Running the game on it’s absolute max settings on a PC looks even more gorgeous but it will indeed require a a beastly PC and much room (6gb) for Ultra-HD textures. I tried running the game on Ultra settings but it wasn’t really possible to play it with a smooth enough frame rate so I had to lower it one level below it but it certainly looked stunning for the brief time I was able to play it on Ultra! I also have the game on PS4 and although there is a big difference in graphical quality, it looks great nonetheless on both systems.

So is it worth getting?

Middle Earth: Shadow of Mordor is easily one the best Lord of the Rings games out there and it’s definitely stands up against the titans of the open world genre such as the Arkham and Witcher series (even though Witcher 3 is in a league of its own). It adopts a familiar and fun combat style from the Arkham games, making it it’s own and it certainly stands out in the market with the fantastic Nemesis System, which could be a secondary story on its own if your imaginative enough! Anyone who enjoys the open world RPG genre will love the Shadow of Mordor and if you’re a Lord of the Rings fan… you’ll embrace the gift that we’ve been given. It’s definitely a must buy and it’s rekindled my faith in Lord of the Rings games!

Score: 89%


How does the game match up for you? Do you agree with what I’ve said? Let me know what you think!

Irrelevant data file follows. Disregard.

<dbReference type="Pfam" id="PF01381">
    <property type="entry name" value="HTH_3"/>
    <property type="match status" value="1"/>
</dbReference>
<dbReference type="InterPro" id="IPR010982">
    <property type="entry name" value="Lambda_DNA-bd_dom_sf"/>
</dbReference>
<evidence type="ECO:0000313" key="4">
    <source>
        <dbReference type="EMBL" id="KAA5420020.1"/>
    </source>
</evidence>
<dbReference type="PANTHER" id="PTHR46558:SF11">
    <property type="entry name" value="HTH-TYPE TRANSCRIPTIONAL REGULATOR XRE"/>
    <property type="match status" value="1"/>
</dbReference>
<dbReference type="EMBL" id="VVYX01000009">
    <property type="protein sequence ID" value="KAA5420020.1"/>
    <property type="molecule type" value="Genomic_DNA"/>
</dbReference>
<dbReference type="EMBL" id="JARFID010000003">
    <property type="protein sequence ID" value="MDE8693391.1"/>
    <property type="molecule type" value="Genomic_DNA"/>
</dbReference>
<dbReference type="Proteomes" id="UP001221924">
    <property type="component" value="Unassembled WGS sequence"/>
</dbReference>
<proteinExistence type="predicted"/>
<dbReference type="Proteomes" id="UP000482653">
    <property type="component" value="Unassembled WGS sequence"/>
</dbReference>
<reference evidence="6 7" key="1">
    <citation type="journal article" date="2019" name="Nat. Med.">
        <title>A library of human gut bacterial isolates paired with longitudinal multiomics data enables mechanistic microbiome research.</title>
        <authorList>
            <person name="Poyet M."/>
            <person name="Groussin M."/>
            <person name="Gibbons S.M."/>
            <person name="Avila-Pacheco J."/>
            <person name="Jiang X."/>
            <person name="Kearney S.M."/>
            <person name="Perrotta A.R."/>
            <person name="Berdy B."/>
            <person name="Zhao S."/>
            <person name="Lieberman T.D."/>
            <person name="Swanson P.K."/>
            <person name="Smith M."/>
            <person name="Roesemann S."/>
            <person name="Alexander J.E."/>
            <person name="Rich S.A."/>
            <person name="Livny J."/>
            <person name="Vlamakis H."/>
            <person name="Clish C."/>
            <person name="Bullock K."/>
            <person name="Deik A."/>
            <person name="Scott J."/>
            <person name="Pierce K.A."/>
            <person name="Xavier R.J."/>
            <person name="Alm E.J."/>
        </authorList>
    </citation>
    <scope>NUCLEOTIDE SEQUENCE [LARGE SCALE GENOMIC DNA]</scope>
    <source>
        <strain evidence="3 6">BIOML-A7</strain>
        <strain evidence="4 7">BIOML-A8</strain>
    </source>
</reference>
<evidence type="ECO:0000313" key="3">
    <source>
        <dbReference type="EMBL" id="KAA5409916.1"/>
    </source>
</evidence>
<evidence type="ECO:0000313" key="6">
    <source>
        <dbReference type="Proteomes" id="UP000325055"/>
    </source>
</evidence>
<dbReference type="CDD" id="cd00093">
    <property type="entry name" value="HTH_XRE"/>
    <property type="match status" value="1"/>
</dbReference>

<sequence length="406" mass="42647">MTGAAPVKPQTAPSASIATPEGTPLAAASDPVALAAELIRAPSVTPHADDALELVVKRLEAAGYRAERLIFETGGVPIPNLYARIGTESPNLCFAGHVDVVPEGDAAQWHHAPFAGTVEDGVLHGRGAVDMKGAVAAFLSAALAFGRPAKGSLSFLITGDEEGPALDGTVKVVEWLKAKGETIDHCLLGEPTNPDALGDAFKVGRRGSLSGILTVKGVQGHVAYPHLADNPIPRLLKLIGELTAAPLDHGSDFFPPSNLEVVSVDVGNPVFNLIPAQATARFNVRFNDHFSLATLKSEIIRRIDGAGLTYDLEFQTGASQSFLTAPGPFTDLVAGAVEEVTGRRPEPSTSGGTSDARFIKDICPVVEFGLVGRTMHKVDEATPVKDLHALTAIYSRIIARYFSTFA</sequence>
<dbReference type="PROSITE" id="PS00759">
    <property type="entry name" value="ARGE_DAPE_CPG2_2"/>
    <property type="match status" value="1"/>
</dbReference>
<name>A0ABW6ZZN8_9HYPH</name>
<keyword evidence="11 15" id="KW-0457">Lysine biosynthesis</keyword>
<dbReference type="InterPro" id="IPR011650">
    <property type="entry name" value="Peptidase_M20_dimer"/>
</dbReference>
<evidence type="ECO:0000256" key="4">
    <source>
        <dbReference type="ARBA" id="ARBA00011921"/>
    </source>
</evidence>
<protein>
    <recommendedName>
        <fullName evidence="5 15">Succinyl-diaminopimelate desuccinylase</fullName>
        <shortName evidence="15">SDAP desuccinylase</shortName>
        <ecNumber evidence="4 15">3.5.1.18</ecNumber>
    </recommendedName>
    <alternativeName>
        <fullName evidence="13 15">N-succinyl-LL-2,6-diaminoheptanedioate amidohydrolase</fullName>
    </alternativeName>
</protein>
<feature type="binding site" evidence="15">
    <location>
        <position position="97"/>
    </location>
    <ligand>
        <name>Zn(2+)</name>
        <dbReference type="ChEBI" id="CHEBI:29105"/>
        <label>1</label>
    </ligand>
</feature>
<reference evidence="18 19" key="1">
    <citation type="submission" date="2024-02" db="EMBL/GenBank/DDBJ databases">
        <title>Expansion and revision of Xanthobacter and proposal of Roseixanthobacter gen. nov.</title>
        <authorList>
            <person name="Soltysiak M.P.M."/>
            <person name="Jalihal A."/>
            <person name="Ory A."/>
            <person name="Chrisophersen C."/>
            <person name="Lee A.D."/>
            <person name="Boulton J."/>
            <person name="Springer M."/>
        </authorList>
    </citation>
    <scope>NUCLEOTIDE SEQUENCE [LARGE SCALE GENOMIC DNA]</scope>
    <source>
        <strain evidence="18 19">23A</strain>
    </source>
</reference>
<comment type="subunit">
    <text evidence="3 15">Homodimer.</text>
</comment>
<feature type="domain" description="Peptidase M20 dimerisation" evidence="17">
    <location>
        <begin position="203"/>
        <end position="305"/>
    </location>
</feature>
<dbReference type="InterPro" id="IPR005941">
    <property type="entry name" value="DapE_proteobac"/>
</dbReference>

2 thoughts on “Middle-Earth: Shadow of Mordor Review – No Spoiler Shall Pass!

  1. Excellent review! I definitely loved that game. Although I agree that there have been some ‘ugly’ Lord of the Ring games, I did enjoy War in the North, mostly due to the Co-Op, it was slow/easy enough where I could evolve my GF from Tetris to Diablo III. Although, my God it was a glitchy game and often crashed. Battle For Middle Earth though… Man I wished EA would remake it… I would be in heaven. Shadow of Mordor is definitely fantastic also.


    1. Glad you enjoyed it! I did like the War in the North game but there were too many issues with bugs and I wasn’t able to complete it because of a bug that prevented me from getting to the next objective so I didn’t bother with it! I did read somewhere that Battle for Middle Earth 3 is being developed this year, whether or not it’s being done or not, I’m excited! Shadow of Mordor is really a good game and it’s a great stepping stone for other LoTR games. Which I’m all for! Did you play any of the move-adaption games on the PS2?